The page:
by the defendant or the defendants, to the district court of the United States for the district and division embracing the place where such action is pending.”[4] Notably, “[e]ach defendant shall have 30 days after receipt by or service on that defendant of the initial pleading or summons . . . to file the notice of removal.” Id. § 1446(b)(2)(B).


As noted, defendant removed the case to federal court on August 30, 2021. ECF 1. On August 31, 2021, the Court issued a “Standing Order Concerning Removal” (ECF 6, the “Standing Order”), which required that “all parties removing actions to this court, shall, no later than fourteen (14) days after filing a removal, file and serve a statement ....” In the event that removal occurred more than thirty days after any defendant was first served, the statement must explain “the reasons why removal [took] place at this time and the date on which the defendant(s) was (were) first served with a paper identifying the basis for such removal.” ECF 6, ¶ 3.

On September 7, 2021, defendant timely filed a “Statement In Response To Standing Order On Removal”. ECF 10. ATI stated: “Removal took place thirty (30) days after Defendant was first served.” Id. ¶ 3. Thereafter, Malamatis filed the Clarification Motion. ECF 13.

In the Clarification Motion, plaintiff asserts that ATI was served with a copy of the summons and the Complaint on July 30, 2021. ECF 13, ¶ 1; see ECF 1, ¶ 1; see also ECF 1-4 at


4-5. Malamatis claims that defendant did not remove the case to federal court until thirty-one days later, on August 30, 2021. ECF 13, ¶ 1; see ECF 1. Therefore, plaintiff asks the Court to require ATI to explain why it removed the suit to federal court “more than thirty (30) days after original service.” ECF 13, ¶ 1; see id. at 2.

In response (ECF 18), defendant notes that service was effected on July 30, 2021, and August 29, 2021, was the thirtieth day. But, that date fell on a Sunday. Id. ¶ 4. In such circumstances, the federal rules provide that the applicable filing period “continues to run until the end of the next day that is not a Saturday, Sunday, or legal holiday.” Fed.R.Civ.P. 6(a)(1)(C).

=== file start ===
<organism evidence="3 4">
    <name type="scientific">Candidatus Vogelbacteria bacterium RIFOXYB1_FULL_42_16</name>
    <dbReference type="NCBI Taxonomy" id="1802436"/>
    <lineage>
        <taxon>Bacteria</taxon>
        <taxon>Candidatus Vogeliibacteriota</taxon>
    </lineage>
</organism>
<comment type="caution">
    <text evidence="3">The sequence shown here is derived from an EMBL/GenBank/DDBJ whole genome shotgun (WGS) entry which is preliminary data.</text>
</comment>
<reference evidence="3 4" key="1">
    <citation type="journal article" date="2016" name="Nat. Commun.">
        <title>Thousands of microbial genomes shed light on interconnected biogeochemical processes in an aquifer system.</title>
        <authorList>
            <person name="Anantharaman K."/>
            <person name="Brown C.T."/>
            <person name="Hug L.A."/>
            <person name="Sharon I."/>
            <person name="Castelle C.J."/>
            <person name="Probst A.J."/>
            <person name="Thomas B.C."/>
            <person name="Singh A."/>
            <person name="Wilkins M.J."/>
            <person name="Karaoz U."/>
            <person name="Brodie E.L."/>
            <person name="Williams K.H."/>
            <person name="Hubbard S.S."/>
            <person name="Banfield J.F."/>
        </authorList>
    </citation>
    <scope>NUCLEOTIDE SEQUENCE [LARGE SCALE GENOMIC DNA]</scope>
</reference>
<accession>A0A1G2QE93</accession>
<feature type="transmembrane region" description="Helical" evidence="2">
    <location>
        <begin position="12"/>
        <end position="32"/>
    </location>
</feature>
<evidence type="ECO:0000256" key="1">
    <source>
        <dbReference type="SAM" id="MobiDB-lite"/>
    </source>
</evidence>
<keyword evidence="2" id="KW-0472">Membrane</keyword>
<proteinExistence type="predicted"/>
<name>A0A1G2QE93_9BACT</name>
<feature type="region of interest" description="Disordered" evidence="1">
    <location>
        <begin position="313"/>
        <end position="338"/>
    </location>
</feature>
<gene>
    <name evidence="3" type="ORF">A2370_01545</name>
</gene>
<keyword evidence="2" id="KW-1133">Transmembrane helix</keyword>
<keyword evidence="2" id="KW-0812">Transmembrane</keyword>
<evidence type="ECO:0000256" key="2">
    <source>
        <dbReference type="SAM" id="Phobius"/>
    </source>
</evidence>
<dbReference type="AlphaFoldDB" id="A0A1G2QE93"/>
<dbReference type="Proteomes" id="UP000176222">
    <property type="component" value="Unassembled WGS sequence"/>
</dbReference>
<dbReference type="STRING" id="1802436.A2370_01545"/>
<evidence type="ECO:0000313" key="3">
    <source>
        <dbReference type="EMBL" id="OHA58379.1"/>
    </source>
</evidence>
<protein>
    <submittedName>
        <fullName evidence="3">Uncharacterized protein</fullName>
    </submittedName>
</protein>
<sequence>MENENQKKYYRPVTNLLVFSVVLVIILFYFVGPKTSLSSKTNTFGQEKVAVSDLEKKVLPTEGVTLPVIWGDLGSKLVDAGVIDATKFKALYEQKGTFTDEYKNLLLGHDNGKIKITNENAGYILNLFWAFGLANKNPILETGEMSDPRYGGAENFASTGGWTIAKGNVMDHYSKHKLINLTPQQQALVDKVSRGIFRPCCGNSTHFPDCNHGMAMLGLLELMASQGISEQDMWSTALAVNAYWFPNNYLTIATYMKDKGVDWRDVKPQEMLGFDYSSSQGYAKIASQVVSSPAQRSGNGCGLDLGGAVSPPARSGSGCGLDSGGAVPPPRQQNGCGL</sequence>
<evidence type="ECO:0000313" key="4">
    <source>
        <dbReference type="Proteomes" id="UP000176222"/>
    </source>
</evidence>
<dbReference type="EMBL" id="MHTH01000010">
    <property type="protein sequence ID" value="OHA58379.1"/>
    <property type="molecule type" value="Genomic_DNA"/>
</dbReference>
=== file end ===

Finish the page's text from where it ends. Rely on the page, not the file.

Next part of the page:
Accordingly, the relevant time period for plaintiff to remove the suit to federal court was extended to Monday, August 30, 2021. It follows that defendant timely removed the case to federal court. See ECF 1. Therefore, I shall deny the Clarification Motion.

II. The Arbitration Motion

A. Factual Background


Malamatis was employed by ATI from March 2018 until September 6, 2019. ECF 17, ¶ 15.[5] Notably, “ATI operates approximately 860 clinics across more than 24 states within the U.S. and offers physical therapy services and specialty therapies, some of which are in Maryland.” Id. ¶ 5.

As an employee of ATI, plaintiff “worked as a ‘Practice Partner/Sales Consultant' for the region commonly known as ‘Baltimore West', which encompassed several counties within


Maryland and parts of Baltimore City.” ECF 17, ¶ 24. In this role, he “was in essence an old-fashioned salesman for ATI, whose primary responsibility was generating referrals, ” and he “worked to introduce providers (most orthopedic surgeons) to the ATI facilities network.” Id. ¶¶ 25, 26. He was primarily evaluated based on his “ability to obtain referrals from the medical providers, and his bonus was determined on that basis.” Id. ¶ 27.

According to the Amended Complaint, “Malamatis came to work with ATI after an inveterate and successful career within the orthopedic profession, ” specifically with more than fifteen years' experience in “orthopedic and neurosurgery sales.” Id. ¶ 28. At the time plaintiff began his employment with ATI, he was sixty-four years of age. Id. ¶ 29. “[T]his made him the oldest employee in a team of employees where the average years-of-age was, upon information and belief, about 25.” Id. Indeed, plaintiff asserts: “No workers had attained Mr. Malamatis' age, and only a handful were over the age of 55.” Id. ¶ 30.

In seeking a position with ATI, plaintiff “had hoped that that position would be his last, continuing his career's work in the medical sales field over the course of decades.” Id. ¶ 31. “When seeking the position, Mr. Malamatis made that fact known to ATI.” Id. ¶ 32. During plaintiff's employment with ATI, he proved, “by virtually all metrics, ” to be “an extraordinarily well-performing employee who consistently contributed to ATI's bottom line.” Id. ¶ 34. According to the Amended Complaint, “Mr. Malamatis's sale results were superior to other employees.” Id. ¶ 36. And, “[a]s one of the top performers in ATI, he was praised by management . . . .” Id. ¶ 35.

Nonetheless, plaintiff claims that, “[f]rom the date of his engagement with ATI in March of 2018 until his wrongful termination on September 6, 2019, [he] endured a systematic, relentless and escalating campaign of harassment as the oldest worker in his department.” Id. ¶15. He


states: “At the hands of his direct superiors, Mr. Charlton Cooper (‘Mr. Cooper') and Ms. Priya Amin [(]‘Ms. Amin'), ATI's campaign of harassment against Mr. Malamatis began with the assertion and...